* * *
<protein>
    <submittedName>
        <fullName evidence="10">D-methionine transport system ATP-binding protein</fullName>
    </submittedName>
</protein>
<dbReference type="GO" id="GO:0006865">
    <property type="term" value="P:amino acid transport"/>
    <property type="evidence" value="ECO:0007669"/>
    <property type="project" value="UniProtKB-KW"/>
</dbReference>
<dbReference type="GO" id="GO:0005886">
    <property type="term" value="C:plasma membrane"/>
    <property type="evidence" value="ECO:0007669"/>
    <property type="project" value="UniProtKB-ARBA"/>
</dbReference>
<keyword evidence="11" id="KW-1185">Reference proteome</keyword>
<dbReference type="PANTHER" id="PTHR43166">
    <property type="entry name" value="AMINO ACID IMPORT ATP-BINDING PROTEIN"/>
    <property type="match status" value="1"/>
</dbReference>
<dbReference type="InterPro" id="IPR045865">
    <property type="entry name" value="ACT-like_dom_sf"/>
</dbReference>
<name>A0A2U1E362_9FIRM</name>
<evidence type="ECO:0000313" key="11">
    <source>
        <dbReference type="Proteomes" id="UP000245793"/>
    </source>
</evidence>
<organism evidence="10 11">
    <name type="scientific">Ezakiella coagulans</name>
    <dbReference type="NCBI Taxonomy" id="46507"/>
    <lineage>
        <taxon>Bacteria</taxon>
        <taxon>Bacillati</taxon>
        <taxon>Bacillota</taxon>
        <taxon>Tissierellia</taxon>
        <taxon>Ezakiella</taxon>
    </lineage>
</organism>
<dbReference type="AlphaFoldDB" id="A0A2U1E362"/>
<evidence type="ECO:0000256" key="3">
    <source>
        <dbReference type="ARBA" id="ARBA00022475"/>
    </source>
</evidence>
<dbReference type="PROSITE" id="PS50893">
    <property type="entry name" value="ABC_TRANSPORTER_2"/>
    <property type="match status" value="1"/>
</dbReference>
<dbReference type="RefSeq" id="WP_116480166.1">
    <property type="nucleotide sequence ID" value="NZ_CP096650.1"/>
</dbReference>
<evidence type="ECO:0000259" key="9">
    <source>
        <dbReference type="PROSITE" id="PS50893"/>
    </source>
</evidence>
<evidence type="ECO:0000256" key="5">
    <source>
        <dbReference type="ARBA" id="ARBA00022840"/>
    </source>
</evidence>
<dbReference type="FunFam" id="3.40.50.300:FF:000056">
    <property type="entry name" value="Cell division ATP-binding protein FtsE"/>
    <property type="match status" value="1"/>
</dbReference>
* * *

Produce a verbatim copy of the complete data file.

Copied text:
<protein>
    <submittedName>
        <fullName evidence="10">D-methionine transport system ATP-binding protein</fullName>
    </submittedName>
</protein>
<dbReference type="GO" id="GO:0006865">
    <property type="term" value="P:amino acid transport"/>
    <property type="evidence" value="ECO:0007669"/>
    <property type="project" value="UniProtKB-KW"/>
</dbReference>
<dbReference type="GO" id="GO:0005886">
    <property type="term" value="C:plasma membrane"/>
    <property type="evidence" value="ECO:0007669"/>
    <property type="project" value="UniProtKB-ARBA"/>
</dbReference>
<keyword evidence="11" id="KW-1185">Reference proteome</keyword>
<dbReference type="PANTHER" id="PTHR43166">
    <property type="entry name" value="AMINO ACID IMPORT ATP-BINDING PROTEIN"/>
    <property type="match status" value="1"/>
</dbReference>
<dbReference type="InterPro" id="IPR045865">
    <property type="entry name" value="ACT-like_dom_sf"/>
</dbReference>
<name>A0A2U1E362_9FIRM</name>
<evidence type="ECO:0000313" key="11">
    <source>
        <dbReference type="Proteomes" id="UP000245793"/>
    </source>
</evidence>
<organism evidence="10 11">
    <name type="scientific">Ezakiella coagulans</name>
    <dbReference type="NCBI Taxonomy" id="46507"/>
    <lineage>
        <taxon>Bacteria</taxon>
        <taxon>Bacillati</taxon>
        <taxon>Bacillota</taxon>
        <taxon>Tissierellia</taxon>
        <taxon>Ezakiella</taxon>
    </lineage>
</organism>
<dbReference type="AlphaFoldDB" id="A0A2U1E362"/>
<evidence type="ECO:0000256" key="3">
    <source>
        <dbReference type="ARBA" id="ARBA00022475"/>
    </source>
</evidence>
<dbReference type="PROSITE" id="PS50893">
    <property type="entry name" value="ABC_TRANSPORTER_2"/>
    <property type="match status" value="1"/>
</dbReference>
<dbReference type="RefSeq" id="WP_116480166.1">
    <property type="nucleotide sequence ID" value="NZ_CP096650.1"/>
</dbReference>
<evidence type="ECO:0000259" key="9">
    <source>
        <dbReference type="PROSITE" id="PS50893"/>
    </source>
</evidence>
<evidence type="ECO:0000256" key="5">
    <source>
        <dbReference type="ARBA" id="ARBA00022840"/>
    </source>
</evidence>
<dbReference type="FunFam" id="3.40.50.300:FF:000056">
    <property type="entry name" value="Cell division ATP-binding protein FtsE"/>
    <property type="match status" value="1"/>
</dbReference>